Hidden Variables of Human Behavior

Four sensible assumptions to avoid letting others get us down.

Photo by Adrian Schwarz on Unsplash

A car is tailgating us, trying to get by so they can speed. We can assume they’re being jerks for no reason, or we can assume they have a good reason for what they do. Maybe they’ve got a sick child in the backseat who needs medical attention as soon as possible? We might kill a kid by holding that car back, and might be saving a life by letting them pass. We just don’t know!

Our feelings won’t change their behavior, of course. They’ll still ride our ass until we let them pass, but our assumptions affect our happiness, so we may as well assume whatever will let us feel best. Assuming the worst makes us angry, assuming the best makes it easy to let it go and get on with our day. By taking a charitable attitude towards others we can avoid a lot of pointless suffering.

To summarize:

  1. Everyone has a reason for what they do.
  2. If we knew that reason, we would be more understanding and sympathetic.
  3. If we don’t know the reason, we may as well assume the best.
  4. It’s unlikely their reasons have much — if anything — to do with us, so there is no need to take their actions personally.

This isn’t just pie-in-the-sky ‘positive thinking’, it’s merely recognizing all we cannot know about why people behave the way they behave. We just don’t have the information more of the time. The information we do have is based in our theory of mind. We may as well be charitable, since this makes it easy to deal with people without being troubled by their behavior.

  1. It’s reasonable to assume people are like us. We know that we have reasons for what we do: our actions are a result of a complex mix of our upbringing, our history, our attitudes and values, and the details of that specific day and even moment. They are, however, sensible, at least to us. We could give an explanation for most of what we do. It makes sense, then, to assume that other people are similarly purposeful in what they do.
  2. If we assume they are generally sensible and basically good, as we probably would like to think about ourselves, then we can assume that if we did know why they behaved as they did that we would understand and be sympathetic. Even if their reasons were petty or mean in that instance, we would still understand more, which would make them easier to cope with. We’ve all been petty and mean, also, so who are we to judge? Just feeling like there is sense and meaning in the world makes it easier to tolerate. Chaos and unreason are a bigger threat than sensible hostility.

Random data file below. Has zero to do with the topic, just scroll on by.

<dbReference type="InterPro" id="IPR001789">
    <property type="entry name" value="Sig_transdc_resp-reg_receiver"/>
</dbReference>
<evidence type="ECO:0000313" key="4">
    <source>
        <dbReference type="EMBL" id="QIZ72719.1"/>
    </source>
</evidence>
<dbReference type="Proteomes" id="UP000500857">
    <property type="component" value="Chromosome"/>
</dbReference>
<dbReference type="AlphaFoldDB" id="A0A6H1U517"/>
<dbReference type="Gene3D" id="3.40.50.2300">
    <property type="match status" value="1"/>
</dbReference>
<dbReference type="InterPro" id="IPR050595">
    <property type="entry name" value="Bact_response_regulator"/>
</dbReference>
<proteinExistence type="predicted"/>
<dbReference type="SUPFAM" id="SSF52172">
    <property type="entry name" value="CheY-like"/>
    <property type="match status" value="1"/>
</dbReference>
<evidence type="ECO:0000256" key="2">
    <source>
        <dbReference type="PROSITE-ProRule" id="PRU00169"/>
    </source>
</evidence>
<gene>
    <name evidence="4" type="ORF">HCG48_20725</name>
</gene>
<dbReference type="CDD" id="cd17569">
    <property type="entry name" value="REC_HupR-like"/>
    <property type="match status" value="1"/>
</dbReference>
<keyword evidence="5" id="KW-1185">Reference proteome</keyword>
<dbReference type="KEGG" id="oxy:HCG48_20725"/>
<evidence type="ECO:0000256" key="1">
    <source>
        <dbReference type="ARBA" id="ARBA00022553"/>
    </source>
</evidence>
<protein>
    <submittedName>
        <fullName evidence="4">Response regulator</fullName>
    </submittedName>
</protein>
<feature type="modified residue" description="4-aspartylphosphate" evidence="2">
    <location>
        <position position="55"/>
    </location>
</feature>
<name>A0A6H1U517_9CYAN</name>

3. Since we generally don’t know why people do as they do we’re free to assume whatever we like. There’s nothing untruthful about it. We might assume correctly, but it’s not really about being accurate so much as it is about giving ourselves a reason to think well of others and therefore treat them well. This makes us feel better, and giving them the benefit of the doubt prevents us from needlessly hurting others. Everyone benefits. This holds for actions big and small: That rude cashier might have just lost a parent, and that angry man who cut in line at the bank might be desperate to solve a financial problem threatening his family, and that women who ignored us at the bar might be simply trying to stay safe and avoid drawing attention which has hurt her in the past, etc. It all helps us feel better and act with kindness.
  4. We also know that most of what we do is driven by our own personal concerns. We bother strangers because of some inner turmoil or distraction, not because we’re trying to attack them personally. How could we possibly go after someone personally when we have no idea who they are as people? The same goes for others who might bother us. They’re rarely thinking about us when they act. Even people who know us are mostly off in their own lives and coping with their own business.

This all liberates us from any need to interpret the actions of others as cruel attacks on our person. If we can imagine a charitable reason for what they do, then we can feel warmth and sympathy towards them instead of pique. This lets us mentally let the situation go without fuss or pain. It further lightens our emotional load to see how impersonal the world is.

This is easier said that done, of course. Part of me still feels like the cold weather we’re getting today is the earth attacking me personally, even though that’s a completely irrational feeling. We aren’t perfectly or naturally rational; we have to constantly counsel ourselves and consciously correct irrational attitudes if we want to grow past them.

It’s a practice. We have to be attentive to our attitudes and beliefs so we more often react with instant compassion instead of less enjoyable feelings. There isn’t always time to reverse a negative response. Sometimes our character is measured in an instant. Best to see to ourselves with diligence so we do what is right in that moment.